How To Create an Awesome Vector Skate Deck Design
This post was originally published in 2009
The tips and techniques explained may be outdated.
There’s nothing cooler than designing artwork for a skateboard deck! Follow this walkthrough in Adobe Illustrator to create your own vibrant and stunning vector artwork using geometric lines, shapes and a perfect colour scheme. The result is an awesome deck design ready for wall hanging, or hooking up with trucks and wheels for a session on the street!
Due to the size of skateboard decks it’s much easier on your RAM producing your designs in vector. 33x9inch Photoshop files at 300dpi can soon eat up some memory! Therefore start work by opening up Adobe Illustrator.
Depending where your design is being produced the exact board shape can vary slightly, but on average a common 7 ½ inch deck will require artwork at around 33x9inches in size.
Draw a rectangle across the whole artboard for use as a background, fill it with a solid colour.
Using the technique previously documented in the Trendy Geometric Lines tutorial, draw out a square. Copy and Paste the square then press the Enter key to Move the object. Enter the width of the shape in the Horizontal option to shift to butt the duplicate to the side of the original.
Repeat the process until a bunch of squares are laid out perfectly. Add a colour fill to each object. With the group of squares selection click on the New icon in the Brushes Palette. Select New Art Brush.
Make sure the orientation of the brush is flowing in the correct direction. Click OK to save the new brush into the Brushes Palette.
With the Pen Tool, draw a diagonal line across the artboard, hold shift to constrain the axis to 45 degrees. Add the previously created brush to add a striped effect to the path.
Draw a second line across the artboard, this time with a 90 degree corner. With the path selected go to Effect > Stylize > Round Corners. Enter a high enough figure so that the curve flows smoothly with no tight corners.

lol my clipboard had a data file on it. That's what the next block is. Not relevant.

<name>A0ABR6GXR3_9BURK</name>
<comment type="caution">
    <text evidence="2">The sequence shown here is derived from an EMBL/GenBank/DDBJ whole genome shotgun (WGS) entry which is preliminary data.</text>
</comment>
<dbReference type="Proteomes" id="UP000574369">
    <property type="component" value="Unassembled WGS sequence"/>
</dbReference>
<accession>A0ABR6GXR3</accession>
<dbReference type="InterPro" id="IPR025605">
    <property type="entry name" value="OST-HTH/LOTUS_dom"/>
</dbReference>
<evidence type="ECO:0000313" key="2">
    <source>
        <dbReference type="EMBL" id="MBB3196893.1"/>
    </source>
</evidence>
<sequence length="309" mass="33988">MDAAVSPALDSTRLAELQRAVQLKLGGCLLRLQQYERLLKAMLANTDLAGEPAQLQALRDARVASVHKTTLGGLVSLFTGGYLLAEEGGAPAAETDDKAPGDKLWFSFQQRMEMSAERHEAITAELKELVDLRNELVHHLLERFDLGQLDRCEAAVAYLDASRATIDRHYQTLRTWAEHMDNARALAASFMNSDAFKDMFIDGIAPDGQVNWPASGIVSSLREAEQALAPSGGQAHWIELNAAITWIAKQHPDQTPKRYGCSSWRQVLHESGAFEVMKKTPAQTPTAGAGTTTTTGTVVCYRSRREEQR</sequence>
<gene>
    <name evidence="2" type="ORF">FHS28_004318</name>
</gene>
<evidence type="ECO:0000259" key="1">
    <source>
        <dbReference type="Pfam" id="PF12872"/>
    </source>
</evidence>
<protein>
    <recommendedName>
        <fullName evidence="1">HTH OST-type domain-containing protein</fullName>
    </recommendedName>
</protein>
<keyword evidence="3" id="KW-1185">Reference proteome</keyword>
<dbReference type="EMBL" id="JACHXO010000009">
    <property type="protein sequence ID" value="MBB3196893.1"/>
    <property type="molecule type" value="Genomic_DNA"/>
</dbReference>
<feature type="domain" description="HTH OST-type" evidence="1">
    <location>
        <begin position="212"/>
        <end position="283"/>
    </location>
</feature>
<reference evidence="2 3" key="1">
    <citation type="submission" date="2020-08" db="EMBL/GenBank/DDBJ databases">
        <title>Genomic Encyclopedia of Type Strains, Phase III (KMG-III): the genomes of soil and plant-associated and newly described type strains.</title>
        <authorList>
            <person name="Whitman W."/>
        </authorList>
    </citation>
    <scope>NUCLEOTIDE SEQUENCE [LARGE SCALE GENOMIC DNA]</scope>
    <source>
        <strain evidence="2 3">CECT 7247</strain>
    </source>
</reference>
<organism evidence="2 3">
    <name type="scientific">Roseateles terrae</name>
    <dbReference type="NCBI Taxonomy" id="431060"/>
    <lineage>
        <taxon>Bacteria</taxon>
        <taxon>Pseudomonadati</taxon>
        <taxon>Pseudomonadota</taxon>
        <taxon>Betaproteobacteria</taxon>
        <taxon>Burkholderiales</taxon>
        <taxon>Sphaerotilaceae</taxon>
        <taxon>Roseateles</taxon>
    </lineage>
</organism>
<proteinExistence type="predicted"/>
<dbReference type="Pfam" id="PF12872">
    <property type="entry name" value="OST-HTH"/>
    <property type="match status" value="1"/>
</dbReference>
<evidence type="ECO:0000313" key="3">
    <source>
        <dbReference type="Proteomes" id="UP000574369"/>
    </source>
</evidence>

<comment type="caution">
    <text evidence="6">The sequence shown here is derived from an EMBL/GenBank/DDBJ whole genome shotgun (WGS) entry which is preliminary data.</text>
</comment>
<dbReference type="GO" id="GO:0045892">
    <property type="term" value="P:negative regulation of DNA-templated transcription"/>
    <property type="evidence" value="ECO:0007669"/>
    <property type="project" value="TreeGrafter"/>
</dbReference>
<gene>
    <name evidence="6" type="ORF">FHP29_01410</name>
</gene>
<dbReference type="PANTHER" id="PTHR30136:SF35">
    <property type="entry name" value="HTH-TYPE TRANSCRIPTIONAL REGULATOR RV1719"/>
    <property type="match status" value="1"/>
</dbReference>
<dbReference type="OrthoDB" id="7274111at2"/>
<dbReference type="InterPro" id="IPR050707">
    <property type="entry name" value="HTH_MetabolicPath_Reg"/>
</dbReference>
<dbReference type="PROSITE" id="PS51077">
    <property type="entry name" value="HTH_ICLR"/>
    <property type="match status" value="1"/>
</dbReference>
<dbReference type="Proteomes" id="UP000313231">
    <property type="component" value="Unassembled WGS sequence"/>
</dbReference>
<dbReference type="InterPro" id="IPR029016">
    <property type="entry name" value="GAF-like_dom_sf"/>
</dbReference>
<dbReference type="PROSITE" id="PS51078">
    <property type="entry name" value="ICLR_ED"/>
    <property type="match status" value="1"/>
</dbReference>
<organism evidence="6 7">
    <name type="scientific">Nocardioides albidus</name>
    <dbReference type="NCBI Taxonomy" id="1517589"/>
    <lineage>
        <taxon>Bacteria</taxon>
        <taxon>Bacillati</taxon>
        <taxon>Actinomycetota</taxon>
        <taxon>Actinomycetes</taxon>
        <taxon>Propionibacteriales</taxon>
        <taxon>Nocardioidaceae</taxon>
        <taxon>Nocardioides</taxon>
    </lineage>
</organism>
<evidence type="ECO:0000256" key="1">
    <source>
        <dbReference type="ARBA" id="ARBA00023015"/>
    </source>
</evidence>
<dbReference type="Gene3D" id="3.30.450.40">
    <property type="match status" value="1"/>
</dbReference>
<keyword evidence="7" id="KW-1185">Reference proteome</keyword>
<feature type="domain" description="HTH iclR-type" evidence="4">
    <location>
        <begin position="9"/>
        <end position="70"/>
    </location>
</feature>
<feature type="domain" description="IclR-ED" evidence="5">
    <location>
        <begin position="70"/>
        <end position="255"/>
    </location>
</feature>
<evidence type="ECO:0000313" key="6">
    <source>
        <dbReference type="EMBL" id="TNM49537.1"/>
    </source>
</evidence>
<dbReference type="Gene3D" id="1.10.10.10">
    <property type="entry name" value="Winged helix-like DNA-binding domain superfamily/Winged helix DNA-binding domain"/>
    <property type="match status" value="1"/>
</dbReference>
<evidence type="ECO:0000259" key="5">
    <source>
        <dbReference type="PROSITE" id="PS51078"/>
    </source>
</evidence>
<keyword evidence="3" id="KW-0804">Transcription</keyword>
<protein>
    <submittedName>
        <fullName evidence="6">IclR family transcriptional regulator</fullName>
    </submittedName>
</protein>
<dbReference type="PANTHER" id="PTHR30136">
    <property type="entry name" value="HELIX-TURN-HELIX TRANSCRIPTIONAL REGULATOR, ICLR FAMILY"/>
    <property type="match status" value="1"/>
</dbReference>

Draw a third line onto the artboard, flowing parallel to the other lines with rounded corners for visual interest. Change the stroke weight to 0.5 to give a thinner appearance than the others.
Draw a circle to the side of the artboard, then draw a long, thin rectangle and rotate it by 90 degrees. Copy and Paste (CMD F) the rectangle and move to the right while holding Shift.
With the two lines selected, go to Object > Blend > Make / Object > Blend > Blend Options. Select the Specified Steps options and enter a figure that produces a striped effect.
Go to Object > Expand and select only the Object option. With the lines and circle selected, click the Subtract from Shape Area option in the Pathfinder Palette.
This abstract circle can then be placed within the composition. Use the shortcuts CMD+[ and CMD+] to adjust the stacking order of the objects.
Create a dotted pattern by drawing a square with no fill or stroke, and a slightly smaller circle with a colour fill. Use the Align Palette to centralise them to each other. Drag this selection into the Swatches Palette.
Create rough shapes with the Pen Tool that fill out areas of the design, add the new swatch as the fill to give a cool dotted appearance.
Draw small circles onto the board to customise and distort the crisp lines with tiny splodges, giving a fun and cheeky style to the design.
Use rectangles filled with the background colour to mask out areas of the main stripe, giving the appearance that each individual colour is spanning out at various lengths. An alternate would be to Expand the Stroke of the path, then use the Direct Selection Tool to manually drag the end points to their different lengths.
Continue the process of adding simple elements into the design to add visual interest and break up the flow of straight lines.
Approximately ¾ across the board add a focus point to the composition, here I’m creating an area where two lines form a gap in the flow where they break away into the individual strips.
Draw a circle onto the artboard, then use the Direct Selection Tool to drag the lower point downwards vertically to form a tear shape.
Go to Object > Envelope Distort > Make With Warp to add an Arc to the shape, creating the shape of a tiny drop.
Finish off the composition with various shapes and elements, until the complete board is left with plenty for the eye to focus on.
Select all the elements and Group them together. Duplicate the background rectangle and position it at the top of the stack (CMD+Shift+]). With both selected choose the Crop option from the Pathfinder window to trim down the excess design to the boundaries of the artboard.
The design is then ready to save for print, use a template from the board supplier to ensure no key elements are going to be hidden by the trucks of be cropped off the edge of the board. Check out my roundups of awesome skateboard deck designs here on Blog.SpoonGraphics, and a collection of designs and resources on my guest post over at Vectortuts for some design inspiration!